Edward Whittingham, a former law enforcement officer who is MD of The Defence Works, agrees. “Quora’s data breach was pretty punchy, mainly because it exposed the names, email address and encrypted passwords, as well as data from social networks like Facebook and Twitter, to which people had connected their accounts,” he says.

“Perhaps most interesting, is how the cybercriminals might then go on to use the data, such as questions and answers posed on the platform.  I’d expect to see this information sold on the dark web and if there are any contentious questions or answers in there, the fraudsters will be sure to make use of this information and possibly look to hold some users to ransom.”

British Airways

On 6 September, British Airways informed its customers that details from around 380,000 booking transactions had been stolen, including bank card numbers, expiry dates and cvv codes. It took the firm just one day to announce it had been hit by a cyber-attack between 21 August and 5 September.

Soon afterwards, it was discovered the details were taken via a script designed to steal financial information by ‘skimming’ the payment page before it was submitted. Security researchers now think the perpetrator is the same group that breached Ticketmaster, Magecart.

“The credit card skimming campaign launched against hundreds of thousands of British Airways customers stood out due to its large scope and the effectiveness of the tactic employed: the modification of JavaScript code on BA’s website to effectively steal payment data while avoiding detection,” says Yonathan Klijnsma, head threat researcher at RiskIQ.  “By inserting just 22 lines of code, Magecart Group 6 was able to extract information entered into the airline’s online payment forms without disrupting the payment flow.”

The impact to affected customers was still being felt in November when it was discovered the Russian hacker group behind Magecart was selling the details in the dark web for around $10 a card.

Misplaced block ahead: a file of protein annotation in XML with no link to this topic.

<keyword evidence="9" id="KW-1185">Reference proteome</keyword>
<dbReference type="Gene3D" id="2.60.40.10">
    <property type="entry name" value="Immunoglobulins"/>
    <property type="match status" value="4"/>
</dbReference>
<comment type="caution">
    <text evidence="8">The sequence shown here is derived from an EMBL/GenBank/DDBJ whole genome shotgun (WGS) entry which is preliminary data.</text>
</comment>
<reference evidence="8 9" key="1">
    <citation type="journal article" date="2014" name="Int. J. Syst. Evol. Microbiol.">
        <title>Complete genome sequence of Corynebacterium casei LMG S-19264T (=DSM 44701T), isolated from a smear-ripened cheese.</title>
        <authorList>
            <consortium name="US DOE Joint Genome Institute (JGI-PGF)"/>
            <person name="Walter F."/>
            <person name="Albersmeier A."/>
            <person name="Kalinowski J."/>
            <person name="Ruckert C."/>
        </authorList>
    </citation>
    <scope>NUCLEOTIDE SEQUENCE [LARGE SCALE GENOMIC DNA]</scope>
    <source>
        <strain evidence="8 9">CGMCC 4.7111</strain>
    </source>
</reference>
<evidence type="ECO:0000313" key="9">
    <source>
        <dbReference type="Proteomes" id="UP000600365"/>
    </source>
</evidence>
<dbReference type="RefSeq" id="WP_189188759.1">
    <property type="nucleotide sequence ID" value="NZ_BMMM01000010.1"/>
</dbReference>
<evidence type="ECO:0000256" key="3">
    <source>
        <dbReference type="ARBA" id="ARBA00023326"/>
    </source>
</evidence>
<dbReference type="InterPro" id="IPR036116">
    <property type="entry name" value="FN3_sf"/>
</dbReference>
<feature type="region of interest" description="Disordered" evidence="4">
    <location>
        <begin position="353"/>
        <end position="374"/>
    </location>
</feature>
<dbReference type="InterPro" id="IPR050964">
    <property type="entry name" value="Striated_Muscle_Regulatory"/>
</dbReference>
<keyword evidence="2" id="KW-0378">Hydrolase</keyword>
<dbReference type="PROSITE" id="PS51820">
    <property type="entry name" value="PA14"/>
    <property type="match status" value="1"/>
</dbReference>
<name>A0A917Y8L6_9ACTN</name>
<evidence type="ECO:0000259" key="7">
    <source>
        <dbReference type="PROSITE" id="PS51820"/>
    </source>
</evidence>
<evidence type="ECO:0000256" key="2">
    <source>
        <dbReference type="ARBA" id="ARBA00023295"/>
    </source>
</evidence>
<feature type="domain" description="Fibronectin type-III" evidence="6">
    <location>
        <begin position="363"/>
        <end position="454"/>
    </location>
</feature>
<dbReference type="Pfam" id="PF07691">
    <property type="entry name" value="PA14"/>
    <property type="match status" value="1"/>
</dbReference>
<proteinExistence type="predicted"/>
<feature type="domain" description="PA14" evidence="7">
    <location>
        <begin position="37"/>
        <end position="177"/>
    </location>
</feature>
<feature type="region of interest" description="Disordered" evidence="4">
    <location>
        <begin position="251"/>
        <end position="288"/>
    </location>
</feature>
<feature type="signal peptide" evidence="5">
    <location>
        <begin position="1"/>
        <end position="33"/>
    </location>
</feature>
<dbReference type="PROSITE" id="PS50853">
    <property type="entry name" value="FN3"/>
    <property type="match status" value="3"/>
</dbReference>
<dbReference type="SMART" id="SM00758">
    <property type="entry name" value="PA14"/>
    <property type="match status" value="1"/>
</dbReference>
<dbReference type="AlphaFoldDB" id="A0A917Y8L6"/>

“In the immediate aftermath, many banks and credit card companies issued replacements or warnings to their customers who may have been affected, netting the Russian group a possible $12m from the hack,” says Martin Jartelius, CSO at Outpost24.

“Aside from BA’s parent company’s shares taking a hit in the immediate aftermath, it’s likely that the company will be penalized under the GDPR legislation, with some experts stating the impact could be in the region £500m or 4% of its turnover, or – if IAG is held accountable – an even larger sum: reportedly around £800m.”


When the personal data of 40,000 Ticketmaster customers was stolen by hackers, it emerged that a third-party supplier was involved. The company, Inbenta Technologies, which operates a chatbot on the Ticketmaster site, customised its product by modifying a line of JavaScript code.

Without Inbenta’s knowledge, Ticketmaster used this code on its payments page, where it was discovered by hackers and modified to extract payment information. The scale isn’t as massive as some other breaches – but the impact was huge. Some customers reported their money had been stolen and others claimed their details had turned up for sale on the dark web. The culprit was apparently credit-card skimming criminals Magecart.

“Just one month after GDPR came into full effect, Ticketmaster announced 40,000 customers’ data was accessed due to a malicious hack on a third party solution,” says Guy Bunker, SVP of Products, Clearswift.

He points out that many security incidents occur as a result of the actions of customers, suppliers and partners. “It’s important to ensure that security measures are up to date across the entire network of companies. Ticketmaster was only as secure as its weakest link.”

Cyber security in 2019